I make tools cause tools are cool

by kevinpotter on April 26, 2009

20 Ton Jewelry Press

I don’t know how many people read this, but since this is the largest group of metalworkers on the web I figured it would be a good place to ask for advice. I make tools for jewelers and metalsmiths and one of the tools that I make is a press. I make a 20 ton and a 50. I made 10 of the 20 ton models and only have two left. I am going to do another run of them and was wondering if any one had any requests or ideas for improvement.  The new models will have a larger platen and maybe a gauge, do you guys really want a gauge to be standard or would you rather have a cheaper price? The gauge modification costs more money, I want the press to sell for less than 700 dollars. I have a device that instead of pressure ,shows platen height with a dial indicator that can be an accessory or I can use a more expensive jack with the gauge port, but we are talkin’ a couple hundred bucks extra for a jack with the gauge. I could offer it as an option so that I can keep the entry price low. Another question is, is the 600-700 price affordable? I might be able to make some changes to bring it down but it is getting pretty tight. I tried to come up with a 300 dollar press but I just couldn’t do it and be willing to put my name on it and sell it with a straight face. The presses that I have made use hobby horse return springs so I figured if they were safe enough for kids toys they would be ok for the press, I am thinkin’ about modifying the jack to have an internal spring so it cleans up the look of the press. Do you guys want more height? Are there alot of you doin’ stuff that needs the extra height? I have tried to keep the weight down so I can ship it UPS. It will ship to most of the US for about 60 bucks. I am not going to change the basic structure. I like using the 1/2 inch plate -it eliminates all the welds that a fabricated from tubing press needs and is much stronger, plus I think it looks pretty cool. It only has 2 structural welds and they pass through the base plate making them incredibly strong. I posted a couple of pics one of the 20 ton on top and the 50 ton below the 50 ton has 2 plates of 1/2 inch steel and is much larger.  Anyway, if you guys have any ideas that you want to share, lay them on me, I am all ears. Just to clarify, this is not a get rich quick scheme. I just like making tools and figured I would ask the people who use them if there is anything they might like to see in a press maybe I can add it. If any one wants advice on making there own press or how to go about it I can go into more depth on how I did it. I have a 200 ton press that I built for my shop with electric solinoid valves and a 5hp pump. I think I have some pics on my website. PotterUSA.com Thanks for reading and let me know what you think good or bad I can take it.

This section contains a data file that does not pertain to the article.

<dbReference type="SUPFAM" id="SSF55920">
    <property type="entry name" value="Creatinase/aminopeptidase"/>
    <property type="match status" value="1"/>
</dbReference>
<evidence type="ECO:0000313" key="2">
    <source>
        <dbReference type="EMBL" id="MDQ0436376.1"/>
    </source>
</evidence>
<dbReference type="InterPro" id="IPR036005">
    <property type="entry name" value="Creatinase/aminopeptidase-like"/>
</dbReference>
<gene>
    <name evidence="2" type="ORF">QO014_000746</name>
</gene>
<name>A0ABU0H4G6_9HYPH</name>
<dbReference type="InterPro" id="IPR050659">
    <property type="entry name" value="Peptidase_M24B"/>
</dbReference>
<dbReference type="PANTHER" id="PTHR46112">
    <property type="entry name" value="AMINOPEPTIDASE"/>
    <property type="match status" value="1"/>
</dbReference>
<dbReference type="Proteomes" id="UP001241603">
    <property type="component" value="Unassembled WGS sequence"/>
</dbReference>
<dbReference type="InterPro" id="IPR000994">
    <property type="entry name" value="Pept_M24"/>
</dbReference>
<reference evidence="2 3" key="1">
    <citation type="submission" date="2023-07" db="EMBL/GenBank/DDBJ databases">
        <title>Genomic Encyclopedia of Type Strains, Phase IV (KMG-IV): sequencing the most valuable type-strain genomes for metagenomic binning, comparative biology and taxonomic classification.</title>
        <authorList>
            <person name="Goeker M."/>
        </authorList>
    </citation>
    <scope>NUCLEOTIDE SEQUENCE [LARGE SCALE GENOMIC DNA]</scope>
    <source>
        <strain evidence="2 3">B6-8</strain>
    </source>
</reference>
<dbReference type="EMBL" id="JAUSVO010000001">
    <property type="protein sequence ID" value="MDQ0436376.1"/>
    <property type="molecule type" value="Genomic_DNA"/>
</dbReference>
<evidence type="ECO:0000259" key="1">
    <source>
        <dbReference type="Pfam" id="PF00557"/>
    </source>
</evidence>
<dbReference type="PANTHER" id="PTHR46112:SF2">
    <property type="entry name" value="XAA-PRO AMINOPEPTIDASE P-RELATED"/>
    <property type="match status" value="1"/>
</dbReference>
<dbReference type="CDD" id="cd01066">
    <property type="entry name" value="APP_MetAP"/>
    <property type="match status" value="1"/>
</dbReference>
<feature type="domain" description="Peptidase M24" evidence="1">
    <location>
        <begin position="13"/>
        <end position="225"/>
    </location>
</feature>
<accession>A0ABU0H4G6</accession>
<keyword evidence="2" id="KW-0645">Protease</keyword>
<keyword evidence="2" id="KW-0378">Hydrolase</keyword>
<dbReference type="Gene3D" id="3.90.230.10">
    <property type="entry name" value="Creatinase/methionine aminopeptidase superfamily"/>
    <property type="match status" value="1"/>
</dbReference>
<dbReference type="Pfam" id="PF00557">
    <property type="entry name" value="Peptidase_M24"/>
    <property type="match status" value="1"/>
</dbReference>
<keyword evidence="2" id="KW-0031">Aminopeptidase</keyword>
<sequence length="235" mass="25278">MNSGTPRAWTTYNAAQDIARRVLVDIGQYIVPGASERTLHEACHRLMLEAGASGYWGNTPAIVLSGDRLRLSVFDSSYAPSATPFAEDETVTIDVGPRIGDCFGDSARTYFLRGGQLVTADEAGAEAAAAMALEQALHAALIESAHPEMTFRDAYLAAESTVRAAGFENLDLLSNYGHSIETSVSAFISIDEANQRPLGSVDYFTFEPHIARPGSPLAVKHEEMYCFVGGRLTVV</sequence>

50 Ton Jewelry Press




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{ 1 comment… read it below or add one }

Anne May 6, 2009 at 10:51 pm

I just finished reading all of your posts and got a real kick out of your stories and your great sense of humor. As I read the one about sticking your finger in the molten metal I looked fondly down at my left hand which carries a small permanent scar put there by flying molten silver that I have had since I was in seventh grade. I got it while doing centrifugal casting. I had this really great Art teacher who let a few of us stay after school to do casting using a washtub casting setup her husband had built. There was this other kid in the group who must have been very impulsive, who pulled the trigger on the casting machine before the teacher was finished pouring the metal. I don’t think he meant any harm – just got too excited. Little drops of molten metal flew across the room – that teacher was lucky that no one was seriously injured – I was the only one who sustained a burn. It wasn’t too bad since the molten metal had a few milliseconds to cool as it flew across the room toward my hand. The teacher applied ice and a bandage to my hand and sent the kid home. I got to stay and finish my project. Even though my hand was sore, I remember how great it was to experience casting my own design in silver – it was the beginning of my love of working with metal. That was 40 years ago, and I still love it.

I’m looking forward to receiving my press – I appreciate all the hard work you did designing, building, and making it available to studio artists like me at an affordable price.

Also, thank you for sharing your stories – please keep it up – you have a way with words!


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